Nearly 5.3m people flee Ukraine war as refugees – UN

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Nearly 5.3 million Ukrainians have fled the country since Russia launched its invasion two months ago, the UN said Tuesday, warning that three million more were expected to follow this year.

In total, 5,264,767 people have fled Ukraine as refugees since February 24, according to the latest data from the UN refugee agency, UNHCR.

That marks an increase of 32,753 over Monday’s figure.

While the outflow has slowed significantly since March, UNHCR said Tuesday it now projects that three million more Ukrainians could become refugees by the end of the year.

UNHCR spokeswoman Shabia Mantoo said the new projection of 8.3 million Ukrainian refugees was a planning figure, and that it was unclear when it would be reached amid a “highly dynamic” situation.

“This displacement has been on such an expansive scale, and the rapidity of this we haven’t seen in recent times,” she told reporters in Geneva.

The UN’s International Organization for Migration (IOM) said an additional 224,975 citizens of third countries — largely students and migrant workers — have also escaped to neighbouring countries since the invasion began.

Women and children account for 90 percent of those who have fled abroad, with men aged 18 to 60 eligible for military call-up unable to leave.

Beyond the refugees, the IOM estimates more than 7.7 million people have been displaced within Ukraine.

Almost two-thirds of Ukrainian children have had to flee their homes, including those who remain in the country.

Before the invasion, Ukraine had a population of 37 million in the regions under government control, excluding Russia-annexed Crimea and the pro-Russian separatist-controlled regions in the east.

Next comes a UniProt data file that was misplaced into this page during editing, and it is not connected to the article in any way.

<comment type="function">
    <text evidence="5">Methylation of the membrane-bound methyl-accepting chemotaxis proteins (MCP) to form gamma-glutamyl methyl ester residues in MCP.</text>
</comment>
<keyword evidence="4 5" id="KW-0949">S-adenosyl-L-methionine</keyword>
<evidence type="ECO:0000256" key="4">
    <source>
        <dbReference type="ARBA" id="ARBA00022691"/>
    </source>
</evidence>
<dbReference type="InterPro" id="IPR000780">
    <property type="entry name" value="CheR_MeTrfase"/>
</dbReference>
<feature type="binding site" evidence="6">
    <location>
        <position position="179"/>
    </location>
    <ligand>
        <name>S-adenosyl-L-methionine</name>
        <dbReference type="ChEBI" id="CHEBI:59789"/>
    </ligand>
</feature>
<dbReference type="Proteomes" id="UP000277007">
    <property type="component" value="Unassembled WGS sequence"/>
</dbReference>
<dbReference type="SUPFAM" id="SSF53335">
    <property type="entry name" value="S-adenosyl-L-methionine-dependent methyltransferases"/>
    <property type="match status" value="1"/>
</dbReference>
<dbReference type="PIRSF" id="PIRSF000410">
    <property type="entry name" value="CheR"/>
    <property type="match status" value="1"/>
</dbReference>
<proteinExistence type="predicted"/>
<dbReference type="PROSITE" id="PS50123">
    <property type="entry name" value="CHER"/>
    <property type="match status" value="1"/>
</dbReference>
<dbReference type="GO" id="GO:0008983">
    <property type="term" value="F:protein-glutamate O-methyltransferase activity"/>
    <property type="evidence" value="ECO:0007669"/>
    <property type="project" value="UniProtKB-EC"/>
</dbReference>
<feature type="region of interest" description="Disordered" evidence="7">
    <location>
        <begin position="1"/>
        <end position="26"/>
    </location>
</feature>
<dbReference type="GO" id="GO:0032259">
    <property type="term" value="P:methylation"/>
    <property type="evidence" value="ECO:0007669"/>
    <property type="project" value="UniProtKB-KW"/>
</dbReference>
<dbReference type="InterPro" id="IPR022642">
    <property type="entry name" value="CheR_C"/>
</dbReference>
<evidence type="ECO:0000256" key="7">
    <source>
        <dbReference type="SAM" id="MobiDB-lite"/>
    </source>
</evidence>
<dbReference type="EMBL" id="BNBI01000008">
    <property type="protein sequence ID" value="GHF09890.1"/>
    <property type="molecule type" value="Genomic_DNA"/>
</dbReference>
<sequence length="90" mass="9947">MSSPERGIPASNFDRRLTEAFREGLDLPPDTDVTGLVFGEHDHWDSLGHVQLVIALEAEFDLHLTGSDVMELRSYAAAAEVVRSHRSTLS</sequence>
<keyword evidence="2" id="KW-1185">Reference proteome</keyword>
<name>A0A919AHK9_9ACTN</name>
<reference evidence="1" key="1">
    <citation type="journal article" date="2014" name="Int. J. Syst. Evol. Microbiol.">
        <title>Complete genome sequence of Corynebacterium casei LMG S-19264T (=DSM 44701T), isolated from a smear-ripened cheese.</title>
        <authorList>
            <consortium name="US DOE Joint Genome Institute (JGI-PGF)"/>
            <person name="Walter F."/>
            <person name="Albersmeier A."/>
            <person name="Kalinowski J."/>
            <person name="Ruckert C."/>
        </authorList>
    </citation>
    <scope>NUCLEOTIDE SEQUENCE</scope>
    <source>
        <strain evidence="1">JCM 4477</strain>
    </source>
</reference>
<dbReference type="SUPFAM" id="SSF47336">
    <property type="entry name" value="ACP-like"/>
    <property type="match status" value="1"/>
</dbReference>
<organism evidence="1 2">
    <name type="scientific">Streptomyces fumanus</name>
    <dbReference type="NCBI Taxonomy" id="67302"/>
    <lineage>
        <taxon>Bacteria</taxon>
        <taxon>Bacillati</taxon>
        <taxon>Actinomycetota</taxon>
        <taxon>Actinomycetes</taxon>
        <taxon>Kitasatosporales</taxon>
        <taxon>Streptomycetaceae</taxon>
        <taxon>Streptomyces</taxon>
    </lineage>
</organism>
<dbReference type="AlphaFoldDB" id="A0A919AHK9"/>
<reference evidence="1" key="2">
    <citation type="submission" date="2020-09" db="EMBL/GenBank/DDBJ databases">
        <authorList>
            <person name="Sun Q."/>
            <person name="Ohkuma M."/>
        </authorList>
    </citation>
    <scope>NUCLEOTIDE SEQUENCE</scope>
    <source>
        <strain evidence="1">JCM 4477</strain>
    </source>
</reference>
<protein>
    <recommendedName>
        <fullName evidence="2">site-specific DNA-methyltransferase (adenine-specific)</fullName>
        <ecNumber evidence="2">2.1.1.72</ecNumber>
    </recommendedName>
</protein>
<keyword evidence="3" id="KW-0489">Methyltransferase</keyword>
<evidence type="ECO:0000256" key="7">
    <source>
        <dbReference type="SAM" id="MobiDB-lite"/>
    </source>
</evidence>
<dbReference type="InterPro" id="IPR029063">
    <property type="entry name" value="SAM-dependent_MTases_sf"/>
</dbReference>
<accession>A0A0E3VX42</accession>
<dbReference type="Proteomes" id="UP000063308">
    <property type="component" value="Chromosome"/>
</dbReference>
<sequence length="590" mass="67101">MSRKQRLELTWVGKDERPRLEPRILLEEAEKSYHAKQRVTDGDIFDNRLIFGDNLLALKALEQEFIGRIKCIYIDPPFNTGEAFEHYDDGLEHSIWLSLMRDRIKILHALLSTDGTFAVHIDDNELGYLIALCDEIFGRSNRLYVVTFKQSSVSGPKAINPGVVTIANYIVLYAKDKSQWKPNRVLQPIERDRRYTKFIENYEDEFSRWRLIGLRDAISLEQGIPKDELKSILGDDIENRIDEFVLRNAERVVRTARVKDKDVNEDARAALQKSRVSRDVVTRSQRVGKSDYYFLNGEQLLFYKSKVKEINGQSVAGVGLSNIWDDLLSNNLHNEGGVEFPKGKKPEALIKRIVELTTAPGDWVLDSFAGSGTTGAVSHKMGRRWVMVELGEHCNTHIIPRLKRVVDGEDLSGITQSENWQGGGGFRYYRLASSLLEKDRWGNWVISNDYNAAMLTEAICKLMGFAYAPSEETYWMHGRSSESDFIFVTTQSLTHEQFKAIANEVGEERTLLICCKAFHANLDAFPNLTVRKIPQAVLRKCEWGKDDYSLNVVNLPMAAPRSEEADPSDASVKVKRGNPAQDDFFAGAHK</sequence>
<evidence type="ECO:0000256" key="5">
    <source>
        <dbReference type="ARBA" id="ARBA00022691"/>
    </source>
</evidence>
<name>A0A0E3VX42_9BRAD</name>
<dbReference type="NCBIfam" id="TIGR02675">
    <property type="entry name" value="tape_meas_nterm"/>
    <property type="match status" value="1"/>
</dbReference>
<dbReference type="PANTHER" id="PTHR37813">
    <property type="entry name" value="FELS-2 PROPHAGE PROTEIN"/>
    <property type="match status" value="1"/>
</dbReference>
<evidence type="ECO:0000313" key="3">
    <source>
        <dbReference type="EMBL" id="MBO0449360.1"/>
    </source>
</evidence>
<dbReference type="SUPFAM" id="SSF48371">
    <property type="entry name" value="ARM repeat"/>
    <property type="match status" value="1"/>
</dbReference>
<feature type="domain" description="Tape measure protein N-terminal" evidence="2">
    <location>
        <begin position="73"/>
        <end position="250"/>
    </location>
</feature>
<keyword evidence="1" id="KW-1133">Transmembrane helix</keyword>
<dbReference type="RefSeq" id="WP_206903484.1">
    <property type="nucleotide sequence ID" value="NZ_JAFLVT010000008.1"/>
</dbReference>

Here is a breakdown of how many Ukrainian refugees have fled to neighbouring countries, according to UNHCR:

– Poland –

Nearly six out of 10 Ukrainian refugees — 2,922,978 so far — have crossed into Poland, according to UNHCR numbers up to April 25.

Many of them have travelled on to other states in Europe’s Schengen open-borders zone.

Meanwhile, more than 800,000 people have crossed from Poland into Ukraine, Polish border guards said.

Before the war, Poland was home to around 1.5 million Ukrainians, chiefly migrant workers.

– Romania –

A total of 782,598 Ukrainians have entered the EU member state as of April 25, including a large number who crossed over from Moldova, wedged between Romania and Ukraine.

The vast majority are thought to have gone on to other countries.

– Russia –

Another 614,318 refugees have sought shelter in Russia, according to data last updated on April 25.

In addition, 105,000 people crossed into Russia from the separatist-held pro-Russian regions of Donetsk and Lugansk in eastern Ukraine between February 18 and 23.

– Hungary –

A total of 496,914 Ukrainians had entered Hungary as of April 25.

– Moldova –

The Moldovan border is the closest to the major port city of Odessa. A total of 435,275 Ukrainians have crossed into the non-EU state, one of the poorest in Europe, with a population of 2.6 million. Most have moved on.

– Slovakia –

A total of 357,560 people had crossed Ukraine’s shortest border into Slovakia as of April 25.

– Belarus –

Another 24,578 refugees made it north to Russia’s close ally Belarus as of April 24.

– Returns –

At the same time, many Ukrainians have also travelled back into Ukraine. UNHCR said that between February 28 and April 25, Ukrainian border guards had registered 1,185,500 Ukrainians returning to the country.

UNHCR stressed though that “this figure reflects cross-border movements, which can be pendular, and does not necessarily indicate sustainable returns as the situation across Ukraine remains highly volatile and unpredictable.” (AFP)

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